Jim Litty has been building custom knives of all types for 40 years

Custom knife maker Jim Litty crafted his first knife in 1975.

“I remember because I was working in the maintenance shop of H.D. Lee Jeans Company in Lebanon, Mo., at the time. The next year I made another, this time from the saw blade of a power hacksaw and I engraved the year 1976 on it. One of the sewing machine mechanics told me I should go down to Vernon & Sons and get some quality tool steel to make the next one and take it over to be heat treated at Detroit Tool.”

A new craftsman was born and perhaps just in the nick of time as all three of those companies are now mere memories, a part of Lebanon’s long history of manufacturing. After a career in the trucking business, at times with his father, well-known local businessman Jammie Litty, boat manufacturing and construction, Jim Litty has returned to his first love, designing, creating and completing the manufacturing of custom knives, and has opened Jim Litty Custom Knives, located just west of Bennett Spring State Park.

“I’ve used a number of different steels, but my two primary ones are D-2 tool steel and S35VN steel. I do 25 stock knives, including paring, kitchen, chef, utility, fishing, fillet and lots of styles of hunting and decorative knives as well as custom work. I also have folding and lock blade knives. If someone wants something customized or even if they want to bring in their own design, we can work on it and together, design something that’s just a little bit different.

“I use high quality steel with a very high-quality heat treating process which makes my knives different than those that are mass produced. With this, you get a very durable knife that holds an edge much better than a production knife. And to me, anything that is made locally holds some real value. I’d rather have a locally made product anytime.”

Jim keeps about 50 different handle materials in his shop, offering customers a wide selection.

“I’ve got materials such as exotic woods, bone, horns and antlers,” Jim said. “I have everything from very high-end materials such as 100-year-old mother-of-pearl to man-made gem stone materials, to plain durable every-day working knife materials. The same is true of the sheath materials, which includes premium vegetable tanned cowhide and several exotic leathers, like sting ray and alligator.”

The interior of Jim’s shop reflects his deep devotion to the genesis of his family’s roots.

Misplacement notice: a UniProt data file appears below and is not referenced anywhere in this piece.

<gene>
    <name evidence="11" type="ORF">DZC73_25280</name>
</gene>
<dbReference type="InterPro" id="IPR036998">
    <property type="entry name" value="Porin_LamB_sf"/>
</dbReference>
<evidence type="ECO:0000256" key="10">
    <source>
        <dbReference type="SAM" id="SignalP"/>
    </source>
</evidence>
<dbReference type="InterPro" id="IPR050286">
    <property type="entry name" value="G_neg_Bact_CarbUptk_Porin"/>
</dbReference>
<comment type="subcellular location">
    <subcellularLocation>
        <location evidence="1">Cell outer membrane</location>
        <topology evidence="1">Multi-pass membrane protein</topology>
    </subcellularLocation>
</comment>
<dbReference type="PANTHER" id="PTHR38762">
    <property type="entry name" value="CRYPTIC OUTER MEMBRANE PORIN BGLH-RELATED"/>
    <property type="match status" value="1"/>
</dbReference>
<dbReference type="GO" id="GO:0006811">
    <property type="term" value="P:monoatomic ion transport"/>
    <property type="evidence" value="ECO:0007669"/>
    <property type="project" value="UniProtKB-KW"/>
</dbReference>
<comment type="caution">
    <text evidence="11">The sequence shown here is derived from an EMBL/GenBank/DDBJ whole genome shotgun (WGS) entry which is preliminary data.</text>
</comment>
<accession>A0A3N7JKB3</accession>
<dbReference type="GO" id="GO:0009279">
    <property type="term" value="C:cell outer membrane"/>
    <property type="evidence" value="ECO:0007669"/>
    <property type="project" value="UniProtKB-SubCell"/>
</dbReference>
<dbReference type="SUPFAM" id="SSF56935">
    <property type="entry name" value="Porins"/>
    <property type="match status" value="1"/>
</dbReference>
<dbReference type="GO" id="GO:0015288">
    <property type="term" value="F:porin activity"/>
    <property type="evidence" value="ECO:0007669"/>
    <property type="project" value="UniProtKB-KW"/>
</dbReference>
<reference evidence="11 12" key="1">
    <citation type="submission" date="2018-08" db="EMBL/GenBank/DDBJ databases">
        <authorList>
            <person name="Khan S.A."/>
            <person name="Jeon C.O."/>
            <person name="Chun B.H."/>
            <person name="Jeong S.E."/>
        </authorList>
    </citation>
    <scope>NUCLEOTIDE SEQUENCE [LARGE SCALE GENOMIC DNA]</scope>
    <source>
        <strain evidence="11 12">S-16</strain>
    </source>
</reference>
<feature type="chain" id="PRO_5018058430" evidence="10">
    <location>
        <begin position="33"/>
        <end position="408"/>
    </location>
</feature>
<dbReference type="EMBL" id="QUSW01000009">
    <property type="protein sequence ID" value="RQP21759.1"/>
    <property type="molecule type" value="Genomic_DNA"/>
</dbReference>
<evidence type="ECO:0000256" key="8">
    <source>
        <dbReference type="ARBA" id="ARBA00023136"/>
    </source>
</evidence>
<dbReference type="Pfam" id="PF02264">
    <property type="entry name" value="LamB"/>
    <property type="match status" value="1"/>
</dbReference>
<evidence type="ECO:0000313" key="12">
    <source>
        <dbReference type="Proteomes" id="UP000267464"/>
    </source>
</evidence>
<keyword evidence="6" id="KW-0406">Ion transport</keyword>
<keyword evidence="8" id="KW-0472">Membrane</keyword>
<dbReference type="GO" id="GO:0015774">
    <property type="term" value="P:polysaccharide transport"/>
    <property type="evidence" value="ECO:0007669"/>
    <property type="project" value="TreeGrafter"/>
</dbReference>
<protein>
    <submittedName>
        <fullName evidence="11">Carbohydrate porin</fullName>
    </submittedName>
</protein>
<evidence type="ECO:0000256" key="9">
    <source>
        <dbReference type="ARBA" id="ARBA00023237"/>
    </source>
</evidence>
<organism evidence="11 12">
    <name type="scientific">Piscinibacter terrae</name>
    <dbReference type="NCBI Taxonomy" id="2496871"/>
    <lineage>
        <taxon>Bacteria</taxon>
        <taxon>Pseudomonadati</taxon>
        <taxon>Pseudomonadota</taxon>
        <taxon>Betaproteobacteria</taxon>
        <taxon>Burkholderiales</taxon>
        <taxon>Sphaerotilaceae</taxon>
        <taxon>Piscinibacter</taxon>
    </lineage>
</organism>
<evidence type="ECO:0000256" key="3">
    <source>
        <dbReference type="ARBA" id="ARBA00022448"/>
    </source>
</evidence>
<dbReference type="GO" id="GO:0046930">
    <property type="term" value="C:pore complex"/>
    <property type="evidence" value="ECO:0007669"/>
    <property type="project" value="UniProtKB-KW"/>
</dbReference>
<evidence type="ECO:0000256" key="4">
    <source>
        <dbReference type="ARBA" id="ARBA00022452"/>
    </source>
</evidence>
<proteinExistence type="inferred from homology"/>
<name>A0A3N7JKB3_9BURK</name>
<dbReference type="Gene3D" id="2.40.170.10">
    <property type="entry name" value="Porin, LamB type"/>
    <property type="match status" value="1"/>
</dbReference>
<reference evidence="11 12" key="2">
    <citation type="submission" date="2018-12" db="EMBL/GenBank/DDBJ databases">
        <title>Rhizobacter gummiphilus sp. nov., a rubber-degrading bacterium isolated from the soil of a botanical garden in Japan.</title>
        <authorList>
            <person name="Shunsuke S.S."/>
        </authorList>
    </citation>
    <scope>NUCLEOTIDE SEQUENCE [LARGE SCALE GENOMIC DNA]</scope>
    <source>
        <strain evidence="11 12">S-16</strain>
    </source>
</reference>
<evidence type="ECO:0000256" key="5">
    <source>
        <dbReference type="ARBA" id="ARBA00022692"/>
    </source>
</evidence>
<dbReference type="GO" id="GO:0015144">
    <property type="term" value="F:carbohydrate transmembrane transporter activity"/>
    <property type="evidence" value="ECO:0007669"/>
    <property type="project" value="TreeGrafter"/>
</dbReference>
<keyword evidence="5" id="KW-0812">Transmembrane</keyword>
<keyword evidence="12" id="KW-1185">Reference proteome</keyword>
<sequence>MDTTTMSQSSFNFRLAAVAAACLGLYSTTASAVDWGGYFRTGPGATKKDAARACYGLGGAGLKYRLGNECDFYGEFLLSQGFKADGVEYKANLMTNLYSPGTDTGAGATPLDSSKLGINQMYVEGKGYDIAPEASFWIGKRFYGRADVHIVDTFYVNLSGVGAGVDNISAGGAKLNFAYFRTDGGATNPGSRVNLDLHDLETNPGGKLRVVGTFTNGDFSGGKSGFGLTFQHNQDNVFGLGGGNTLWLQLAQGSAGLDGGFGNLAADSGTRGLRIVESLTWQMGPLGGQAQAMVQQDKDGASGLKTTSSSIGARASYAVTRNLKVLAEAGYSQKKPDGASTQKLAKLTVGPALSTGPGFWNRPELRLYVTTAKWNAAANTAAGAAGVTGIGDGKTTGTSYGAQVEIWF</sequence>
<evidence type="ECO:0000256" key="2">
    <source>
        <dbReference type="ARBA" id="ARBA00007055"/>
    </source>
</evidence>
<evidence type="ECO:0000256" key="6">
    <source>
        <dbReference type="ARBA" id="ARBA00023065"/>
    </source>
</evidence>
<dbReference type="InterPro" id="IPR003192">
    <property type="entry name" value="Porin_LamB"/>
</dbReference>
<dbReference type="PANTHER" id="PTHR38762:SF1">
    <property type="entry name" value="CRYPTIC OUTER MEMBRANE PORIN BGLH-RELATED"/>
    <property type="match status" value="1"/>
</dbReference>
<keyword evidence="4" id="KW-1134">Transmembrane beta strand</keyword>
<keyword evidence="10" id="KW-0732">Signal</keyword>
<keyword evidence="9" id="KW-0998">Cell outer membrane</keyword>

“The antique phone there on the wall was once in my grandparent’s home back when you had to crank it to ring up the operator and request the number of the party you wanted to talk to. If the batteries were low, as often happened, you had to request that other people got off of your party line because it would weaken the phone output to the point where you couldn’t get enough reception to hear your party. Can you imagine that today?” he asked with a laugh.

His shop also sports a pair of wooden chairs with seats made from hickory splits that were made by his grandfather in the 1930s and “lost” in his grandmother’s attic for many years. When not making knives, Jim enjoys life with his own family, which includes his wife, Pat and three grown children, Jessica, Matt and Jacob.

Jim bought forging equipment to bolster his knife manufacturing hobby back in 1983 but now, due to injuries from a serious automobile accident a few years ago, he does not do as much forging as he once did. He has returned to grinding as his main manufacturing technique.

“I make all that I can from U.S.-source materials,” Jim continued. “Some things, however, you cannot get here but I do all the work here in the shop, using all my own patterns. I don’t outsource anything. Everything from start to finish, including the design, grinding, and heat treating is done here as is the leather sewing of the sheaths. I even take pictures of the work in progress and have that put into a presentation that goes along with the completed knife. We also do custom engraving, including laser engraving so we can do custom logos as well.”

Jim concluded with a story about the family of the man who had sold his family the land where they would eventually build their current home and his shop.

“I had climbed the bluffs near here as a kid and it was the wife of the original owner of this land who came out here in recent years, looking for knives for her grandchildren. She was able to buy knives with handles made from walnut trees that once stood on their grandfather’s land. I like making something that I know the person is going to use for the rest of their life and then pass on to the next generation. That’s what makes it all so special.”


Please enter your comment!
Please enter your name here